Just to add some grist to this.
E-mail correspondence with a friend up in Taipei confirms to me that indeed Airbus's VP visited CAL and a deal is in the works.
There is no "loser" on any side in this order. It is split between Boeing and Airbus. It keeps the trade issue in balance as well. The ROC government values it's relationships with the US -and- Europe. CAL wants the 747-400 frieghter and it appears 13 of those plus a few more are on option, along with a few more 737-800s. They want the frieghters to replace the current aging fleet of 747-200s as well as reducing (not necessarily elinminating) dependency on services contracted out to other frieght carriers.
The A340 order and A330 HGW Memoranda of Understanding will fit CAL's growth and replacement needs to a very nice advantage for them.
Speaking of the A340, CAL's MD-11 routes to Europe and Australia need an aircraft that replaces it more in tune with ultra-long haul thinner capacity routes, not justifying a 777 or 747 size airplane.
It will also open up nonstop sectors that cannot be done from Taipei to Europe with the MD-11. Flights in question are the Taipei-Bangkok-Amsterdam, Taipei-Abu Dhabi-Rome, Taipei-Abu Dhabi-Frankfurt-Zurich runs. Some of this is due to political restrictions on overflights I believe and with a more range capable airplane, these stops may be reduced. The Australia/NZ flights are nonstops to SYD, BNE and AKL.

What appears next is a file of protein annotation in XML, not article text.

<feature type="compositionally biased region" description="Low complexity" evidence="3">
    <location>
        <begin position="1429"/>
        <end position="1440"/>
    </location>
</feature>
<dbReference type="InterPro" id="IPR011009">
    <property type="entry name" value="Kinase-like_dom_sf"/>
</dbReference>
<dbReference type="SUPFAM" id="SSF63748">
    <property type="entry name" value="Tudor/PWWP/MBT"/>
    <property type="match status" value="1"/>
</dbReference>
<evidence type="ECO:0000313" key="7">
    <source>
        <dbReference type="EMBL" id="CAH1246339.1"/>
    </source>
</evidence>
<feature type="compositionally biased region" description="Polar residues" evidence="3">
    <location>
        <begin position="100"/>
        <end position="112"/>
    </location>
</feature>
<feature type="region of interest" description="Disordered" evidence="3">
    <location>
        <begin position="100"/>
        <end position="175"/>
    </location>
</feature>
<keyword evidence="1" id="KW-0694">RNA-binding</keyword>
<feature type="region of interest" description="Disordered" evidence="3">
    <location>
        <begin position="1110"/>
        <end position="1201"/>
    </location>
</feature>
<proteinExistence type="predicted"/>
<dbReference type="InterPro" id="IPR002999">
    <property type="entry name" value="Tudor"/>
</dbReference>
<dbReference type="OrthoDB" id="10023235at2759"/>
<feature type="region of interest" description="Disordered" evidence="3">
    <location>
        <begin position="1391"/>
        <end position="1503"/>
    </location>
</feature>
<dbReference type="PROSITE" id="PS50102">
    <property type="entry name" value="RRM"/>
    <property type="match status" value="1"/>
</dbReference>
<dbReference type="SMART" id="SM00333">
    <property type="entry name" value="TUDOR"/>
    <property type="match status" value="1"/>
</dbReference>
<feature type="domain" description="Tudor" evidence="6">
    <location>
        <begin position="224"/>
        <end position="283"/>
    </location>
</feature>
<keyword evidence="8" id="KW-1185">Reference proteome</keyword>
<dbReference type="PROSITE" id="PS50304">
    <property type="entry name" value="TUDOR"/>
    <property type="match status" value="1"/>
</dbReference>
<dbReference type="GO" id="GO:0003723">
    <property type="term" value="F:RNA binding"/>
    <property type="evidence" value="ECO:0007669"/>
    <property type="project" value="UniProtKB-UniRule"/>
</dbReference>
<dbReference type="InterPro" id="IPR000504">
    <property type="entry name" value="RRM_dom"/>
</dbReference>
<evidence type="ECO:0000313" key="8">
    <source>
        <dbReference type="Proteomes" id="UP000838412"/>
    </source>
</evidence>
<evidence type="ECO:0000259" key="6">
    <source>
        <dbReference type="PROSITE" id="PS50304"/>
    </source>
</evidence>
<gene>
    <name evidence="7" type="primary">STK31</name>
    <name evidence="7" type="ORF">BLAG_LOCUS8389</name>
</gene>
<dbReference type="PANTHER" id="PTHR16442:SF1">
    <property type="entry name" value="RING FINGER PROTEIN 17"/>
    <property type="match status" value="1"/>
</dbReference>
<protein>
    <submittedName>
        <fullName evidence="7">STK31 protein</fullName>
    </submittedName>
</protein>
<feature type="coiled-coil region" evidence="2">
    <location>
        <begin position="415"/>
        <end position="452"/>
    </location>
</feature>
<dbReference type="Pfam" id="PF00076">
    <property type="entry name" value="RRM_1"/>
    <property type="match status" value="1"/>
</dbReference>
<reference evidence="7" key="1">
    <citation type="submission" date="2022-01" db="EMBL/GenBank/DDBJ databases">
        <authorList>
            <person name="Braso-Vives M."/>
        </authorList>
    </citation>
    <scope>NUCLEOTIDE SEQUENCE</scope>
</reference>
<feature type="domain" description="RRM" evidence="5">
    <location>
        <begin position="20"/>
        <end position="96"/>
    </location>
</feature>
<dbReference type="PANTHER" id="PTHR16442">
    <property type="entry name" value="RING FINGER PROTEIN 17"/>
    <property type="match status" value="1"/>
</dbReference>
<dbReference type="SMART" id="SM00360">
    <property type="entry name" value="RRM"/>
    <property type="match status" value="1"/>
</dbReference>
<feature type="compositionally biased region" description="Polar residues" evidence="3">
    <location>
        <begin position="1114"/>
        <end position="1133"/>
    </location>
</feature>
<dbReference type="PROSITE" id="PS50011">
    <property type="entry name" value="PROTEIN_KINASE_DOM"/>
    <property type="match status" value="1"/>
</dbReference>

As to the A330-300HGW, this is a unique regional-to-long hauler that will posess some interesting capabilities which will come in handy. CAL's high frequency, short range flights to HKG frequently are frequently booked to capacity and then some, of note are the return traffic flights that have passengers connecting from US/Europe/Australia arrivals at HKG connecting onwards to Taiwan. The bulk of the traffic is the "shuttle passenger" to/from HKG that flies out in the morning, returning back later on in the afternoon.
For perspective, 33 flights a day average fly between Taipei and Hong Kong, versus 7-8 daily from Kaohsiung. (The domestic Taipei-Kaohsiung schedule makes the HKG traffic for all of Taiwan pale in comparison (G) The HKG arrival traffic at Kaohsiung Intl in the evening hours is impressive..several flights arrive withing a few minutes of eachother in the evening, now added to that Northwest Airlines DC-10 service from Osaka. The inbound immigrations area is -jammed- with people waiting in line to be cleared.
The HKG-Taiwan-HKG traffic is flown by CAL/EVA/CathayPacific/DragonAir/Thai with a single SIA and BA flight as well.
All of these are widebody equipment flights of course. Hence, the attention to making -the best- of your route authority and slot allocation with equipment that can move it. (G)
This -IS NOT- a US style deregulated airline operating environment where an airline can just pick and choose additional flights increasing frequency, schedule changes and so forth as they see fit, making an announcement of a schedule increase and calling the advertising people to broadcast it on one's local radio or tv station..Not at all! It's not that simple here.
You either use the right equipment and make the best of what you are allocated..or lose your traffic to your competitors who would be more than obliging to take the customers from you. It's that simple. Overall it's a very lucrative business for CAL and they need the lift to do it with.
Anyhow..just some observations on this..I'm gathering up some e-mail correspondence on another thread here. (G)